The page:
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Fine tuning irrigation

EXPLAINING THE CAPABILITIES of the i-Linc Technologies irrigation control system is company president and CEO Gopal (Paul) K. Gupta, in a demonstration held at the Glenn Heard farm Friday.

A demonstration of the latest technology for agricultural use was held at the Glenn Heard farm off Highway 84 Friday morning.

Sponsored by Decatur County Board of Commissioners, it introduced a Wimax, (wireless Internet) supported farm irrigation management system to attendees.

Introductory remarks from County Administrator Tom Patton included a brief history of how and why the county started to become involved in getting high-speed Internet service to the rural areas. Patton said they started talking to people four years ago and centered their efforts on farm people who were underserved.

The results are that Mainstreet Broadband now has high-speed Internet coverage to 80 percent of Decatur County, and expects to have full service by the end of the year after the addition of two more towers.

Patton said Glenn Heard was a leader in this irrigation initiative, as he is the first farmer in the area to install the i-Linc technology irrigation management system.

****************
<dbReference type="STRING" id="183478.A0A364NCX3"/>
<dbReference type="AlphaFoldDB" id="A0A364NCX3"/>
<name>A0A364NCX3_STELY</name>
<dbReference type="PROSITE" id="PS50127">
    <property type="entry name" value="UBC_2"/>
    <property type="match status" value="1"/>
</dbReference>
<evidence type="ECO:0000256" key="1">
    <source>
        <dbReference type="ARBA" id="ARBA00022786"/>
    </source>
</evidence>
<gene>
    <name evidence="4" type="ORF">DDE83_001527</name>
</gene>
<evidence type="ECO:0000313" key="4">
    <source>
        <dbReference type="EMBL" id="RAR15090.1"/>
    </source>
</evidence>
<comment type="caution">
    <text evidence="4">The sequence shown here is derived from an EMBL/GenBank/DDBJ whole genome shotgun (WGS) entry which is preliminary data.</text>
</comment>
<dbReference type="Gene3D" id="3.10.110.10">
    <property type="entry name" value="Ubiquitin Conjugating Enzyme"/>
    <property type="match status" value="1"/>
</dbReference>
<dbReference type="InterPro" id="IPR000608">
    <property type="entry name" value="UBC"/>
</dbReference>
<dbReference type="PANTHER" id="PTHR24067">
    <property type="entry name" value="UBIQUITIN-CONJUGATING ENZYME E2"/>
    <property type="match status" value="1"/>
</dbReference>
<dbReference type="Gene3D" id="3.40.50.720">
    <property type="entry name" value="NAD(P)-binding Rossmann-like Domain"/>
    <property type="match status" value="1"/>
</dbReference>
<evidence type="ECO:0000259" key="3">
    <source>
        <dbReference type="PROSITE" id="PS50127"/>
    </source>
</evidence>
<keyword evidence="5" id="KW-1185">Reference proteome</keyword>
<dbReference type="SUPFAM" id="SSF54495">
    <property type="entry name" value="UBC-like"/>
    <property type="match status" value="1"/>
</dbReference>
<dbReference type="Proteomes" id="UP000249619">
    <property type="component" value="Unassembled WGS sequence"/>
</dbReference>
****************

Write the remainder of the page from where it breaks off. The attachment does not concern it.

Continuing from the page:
“No place else in the United States has this technology,” said Patton.

The main goal of the system is to conserve water and energy while maximizing yields, explained Patton, who said he believes the water wars are far from over, and Decatur County can now tell the people in Atlanta what is being done here to conserve water.

i-Linc Technologies President and CEO Gopal Paul K. Gupta explained the remote base system that has been installed on the Heard farm. Calling it “The Cadillac system,” Gupta said it determines the soil moisture, the pH level in the soil and the air temperature. The farmer can turn on the irrigation system from a computer in his office or laptop, based on information obtained from the base unit. It can also change speed and direction of the irrigation system and regulate the water pressure, thus conserving water.

“It’s fine tuning irrigation,” explained Gupta.

Loss of data from a power failure is not a problem, as there is solar and battery backup, and data is kept in the system for 30 days.

An additional benefit is the camera system, which enables the farmer to check on his fields and buildings on-line. This could help in theft reduction, as well.

Heard said the demo farm was the first of his farms to have the system installed and he was testing it to see how cost effective it is. The system can be enlarged to connect to multiple farms. The ability to automatically turn on the systems without sending workers into the fields is a plus.

“It can save time in a busy season,” added Heard.

While irrigation systems exist that can be programmed and operated from a cell phone, this system is said to be less expensive to operate and has more capabilities.

Patton said they plan to introduce the system to all of Decatur County farmers in a few weeks.

“This is our first step in helping the local economic locomotive,” Patton said.

Additional partners in this project are Spring Creek Watershed Partnership and Decatur County Extension Service.